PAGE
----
A decision will be taken this autumn on coal. We plan to phase out Russian oil by the end of the year. And we are also working flat out to end our reliance on Russian gas. We are turning our attention to floating LNG terminals and alternative sources of supply. We are moving forward with the development of the requisite infrastructure – terminals, ports, pipelines – with unprecedented alacrity.

Nonetheless, this restructuring will have an impact on Europe’s economies. We are all feeling it, not least through rising energy prices. And of course this presents a very special challenge to a country like Germany, which is an industrialised nation and plans to remain so.

We will therefore not leave our businesses to weather this alone. We have put in place a protective shield to secure loans and where necessary assist with equity capital.

And in the coming years we will invest billions in the transformation of our economy. We want to halve the duration of planning processes. And within the next few weeks, we will launch an alliance for transformation through which we will coordinate with employers and employees on the restructuring of our economy. That way everybody will know what to reckon with.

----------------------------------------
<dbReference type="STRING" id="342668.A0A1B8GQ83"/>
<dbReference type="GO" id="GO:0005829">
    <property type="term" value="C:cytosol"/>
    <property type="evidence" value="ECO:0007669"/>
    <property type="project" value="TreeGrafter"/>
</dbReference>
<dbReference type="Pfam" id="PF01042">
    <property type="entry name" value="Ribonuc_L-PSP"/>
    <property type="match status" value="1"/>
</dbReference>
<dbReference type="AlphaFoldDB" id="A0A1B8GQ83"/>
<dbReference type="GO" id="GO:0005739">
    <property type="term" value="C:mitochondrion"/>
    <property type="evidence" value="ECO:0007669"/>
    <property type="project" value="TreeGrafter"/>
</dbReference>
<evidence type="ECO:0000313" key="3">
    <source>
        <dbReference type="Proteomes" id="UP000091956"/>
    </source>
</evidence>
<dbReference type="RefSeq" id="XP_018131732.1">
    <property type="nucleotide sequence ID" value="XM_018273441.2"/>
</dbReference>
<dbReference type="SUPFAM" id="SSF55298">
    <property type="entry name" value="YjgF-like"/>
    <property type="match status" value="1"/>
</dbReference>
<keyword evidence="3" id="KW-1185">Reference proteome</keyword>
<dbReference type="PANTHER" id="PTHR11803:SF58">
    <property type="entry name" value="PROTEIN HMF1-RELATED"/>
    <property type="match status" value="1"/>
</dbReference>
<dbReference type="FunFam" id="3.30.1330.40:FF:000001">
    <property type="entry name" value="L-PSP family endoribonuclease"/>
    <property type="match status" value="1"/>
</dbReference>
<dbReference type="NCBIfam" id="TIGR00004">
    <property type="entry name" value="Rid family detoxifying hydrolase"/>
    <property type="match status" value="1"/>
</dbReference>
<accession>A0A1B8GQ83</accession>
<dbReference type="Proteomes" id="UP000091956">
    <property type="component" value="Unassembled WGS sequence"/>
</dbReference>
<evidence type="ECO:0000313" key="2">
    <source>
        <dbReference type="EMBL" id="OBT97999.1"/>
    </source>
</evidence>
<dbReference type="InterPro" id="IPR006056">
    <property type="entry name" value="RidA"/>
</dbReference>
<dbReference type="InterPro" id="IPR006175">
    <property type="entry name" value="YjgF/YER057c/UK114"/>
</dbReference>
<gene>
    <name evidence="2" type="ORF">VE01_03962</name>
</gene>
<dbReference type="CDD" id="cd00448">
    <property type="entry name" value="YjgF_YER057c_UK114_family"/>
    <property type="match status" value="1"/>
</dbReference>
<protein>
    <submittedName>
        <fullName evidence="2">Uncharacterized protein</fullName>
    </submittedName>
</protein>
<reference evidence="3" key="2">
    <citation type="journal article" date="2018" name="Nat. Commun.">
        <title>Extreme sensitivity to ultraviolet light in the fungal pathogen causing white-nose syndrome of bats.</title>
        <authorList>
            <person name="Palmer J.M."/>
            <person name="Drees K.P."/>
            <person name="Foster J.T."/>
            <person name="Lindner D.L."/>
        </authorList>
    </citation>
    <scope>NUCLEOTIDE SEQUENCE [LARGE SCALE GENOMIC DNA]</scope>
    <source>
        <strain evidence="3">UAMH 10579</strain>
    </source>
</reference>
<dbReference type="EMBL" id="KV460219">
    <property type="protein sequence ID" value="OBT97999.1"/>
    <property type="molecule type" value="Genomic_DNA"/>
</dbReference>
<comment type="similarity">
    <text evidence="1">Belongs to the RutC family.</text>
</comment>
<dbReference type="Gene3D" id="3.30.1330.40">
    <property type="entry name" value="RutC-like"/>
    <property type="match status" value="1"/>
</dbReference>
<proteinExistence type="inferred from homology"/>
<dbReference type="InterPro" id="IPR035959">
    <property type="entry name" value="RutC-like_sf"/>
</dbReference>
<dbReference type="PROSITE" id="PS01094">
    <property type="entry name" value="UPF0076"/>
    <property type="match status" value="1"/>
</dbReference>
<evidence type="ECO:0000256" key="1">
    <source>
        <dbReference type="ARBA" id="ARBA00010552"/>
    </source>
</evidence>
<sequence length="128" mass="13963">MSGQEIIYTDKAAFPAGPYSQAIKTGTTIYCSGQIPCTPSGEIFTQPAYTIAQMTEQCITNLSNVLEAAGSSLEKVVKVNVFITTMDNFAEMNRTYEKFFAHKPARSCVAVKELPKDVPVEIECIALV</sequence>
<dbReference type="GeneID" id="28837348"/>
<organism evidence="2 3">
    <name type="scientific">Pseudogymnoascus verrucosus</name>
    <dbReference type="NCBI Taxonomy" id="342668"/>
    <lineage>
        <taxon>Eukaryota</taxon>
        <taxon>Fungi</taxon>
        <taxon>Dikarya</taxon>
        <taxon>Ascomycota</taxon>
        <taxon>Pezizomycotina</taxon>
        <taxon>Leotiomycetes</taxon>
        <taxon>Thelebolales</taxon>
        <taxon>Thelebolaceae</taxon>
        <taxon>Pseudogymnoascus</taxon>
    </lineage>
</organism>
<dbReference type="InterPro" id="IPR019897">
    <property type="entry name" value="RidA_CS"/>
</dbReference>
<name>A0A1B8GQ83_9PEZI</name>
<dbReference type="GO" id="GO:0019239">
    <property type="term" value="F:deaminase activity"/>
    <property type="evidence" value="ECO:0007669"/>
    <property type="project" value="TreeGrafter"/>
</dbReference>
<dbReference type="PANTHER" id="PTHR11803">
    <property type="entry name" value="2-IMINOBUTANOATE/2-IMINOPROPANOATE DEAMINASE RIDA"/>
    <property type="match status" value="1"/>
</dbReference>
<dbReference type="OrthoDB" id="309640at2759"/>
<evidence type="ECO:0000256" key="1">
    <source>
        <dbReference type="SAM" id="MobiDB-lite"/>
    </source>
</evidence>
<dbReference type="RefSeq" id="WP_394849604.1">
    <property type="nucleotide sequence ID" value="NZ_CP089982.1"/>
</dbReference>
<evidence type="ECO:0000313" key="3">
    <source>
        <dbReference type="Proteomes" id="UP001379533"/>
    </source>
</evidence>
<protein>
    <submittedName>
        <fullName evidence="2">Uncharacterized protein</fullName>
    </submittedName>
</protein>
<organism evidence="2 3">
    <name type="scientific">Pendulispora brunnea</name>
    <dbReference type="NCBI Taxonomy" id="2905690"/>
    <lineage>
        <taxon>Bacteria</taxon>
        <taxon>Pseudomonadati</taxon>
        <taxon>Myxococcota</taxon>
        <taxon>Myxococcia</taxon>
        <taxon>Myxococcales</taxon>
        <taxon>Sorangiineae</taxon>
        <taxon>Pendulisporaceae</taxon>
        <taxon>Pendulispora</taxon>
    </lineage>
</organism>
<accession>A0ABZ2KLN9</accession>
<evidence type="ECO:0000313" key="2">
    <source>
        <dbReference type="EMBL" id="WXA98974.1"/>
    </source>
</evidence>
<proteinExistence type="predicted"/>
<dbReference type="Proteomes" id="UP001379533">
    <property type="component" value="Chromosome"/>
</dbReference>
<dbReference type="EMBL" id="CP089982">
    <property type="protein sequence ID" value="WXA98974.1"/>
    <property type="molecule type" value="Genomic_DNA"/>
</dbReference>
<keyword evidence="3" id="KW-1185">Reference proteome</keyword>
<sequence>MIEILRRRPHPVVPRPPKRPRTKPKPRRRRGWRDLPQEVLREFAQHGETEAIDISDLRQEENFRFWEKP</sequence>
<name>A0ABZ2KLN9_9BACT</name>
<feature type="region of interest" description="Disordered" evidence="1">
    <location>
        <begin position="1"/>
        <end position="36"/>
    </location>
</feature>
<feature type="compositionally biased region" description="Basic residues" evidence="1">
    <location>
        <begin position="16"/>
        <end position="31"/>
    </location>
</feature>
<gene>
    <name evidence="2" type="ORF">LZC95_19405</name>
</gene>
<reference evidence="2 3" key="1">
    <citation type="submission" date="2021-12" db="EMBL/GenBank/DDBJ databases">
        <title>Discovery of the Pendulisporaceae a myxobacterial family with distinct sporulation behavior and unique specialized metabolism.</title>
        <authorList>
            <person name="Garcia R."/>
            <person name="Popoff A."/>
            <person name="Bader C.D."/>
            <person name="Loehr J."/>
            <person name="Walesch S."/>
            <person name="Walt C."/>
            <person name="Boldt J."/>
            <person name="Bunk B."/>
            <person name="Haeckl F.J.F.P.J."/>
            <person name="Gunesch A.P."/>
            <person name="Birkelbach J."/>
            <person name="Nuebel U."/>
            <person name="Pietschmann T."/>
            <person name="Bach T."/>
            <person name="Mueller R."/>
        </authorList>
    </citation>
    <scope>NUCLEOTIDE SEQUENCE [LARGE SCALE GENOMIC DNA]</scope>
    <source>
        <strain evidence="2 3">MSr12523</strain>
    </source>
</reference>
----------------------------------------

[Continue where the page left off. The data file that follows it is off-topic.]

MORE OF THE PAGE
Ultimately our goal of achieving carbon neutrality by 2045 has been given an additional boost by Putin’s war. Now we have even more cause to move away from fossil fuels.

In Germany, we are working urgently on an emergency climate action programme. The first steps have already been taken. We want to almost triple the speed with which we cut emissions by 2030, and generate 80% of our electricity from renewable sources. At the same time, we want to make progress on transforming the transport and heating sectors, and are working to develop a hydrogen economy. We aim to remain an industrialised country whilst becoming climate neutral.

The 2020s will be years of change, renewal and rebuilding. We will not walk this path alone. With the EU’s “Fit for 55” package, the European Union seeks to ensure that the course is set for climate neutrality by 2050 in Europe, too.

Energy and climate policy are areas that exemplify how Putin’s war has made it all the more urgent for us to act, but it is by no means the sole event that has caused this watershed.

The theme of this meeting is “history at a turning point” – a theme that encompasses far more than solely this breach of the international peaceful order.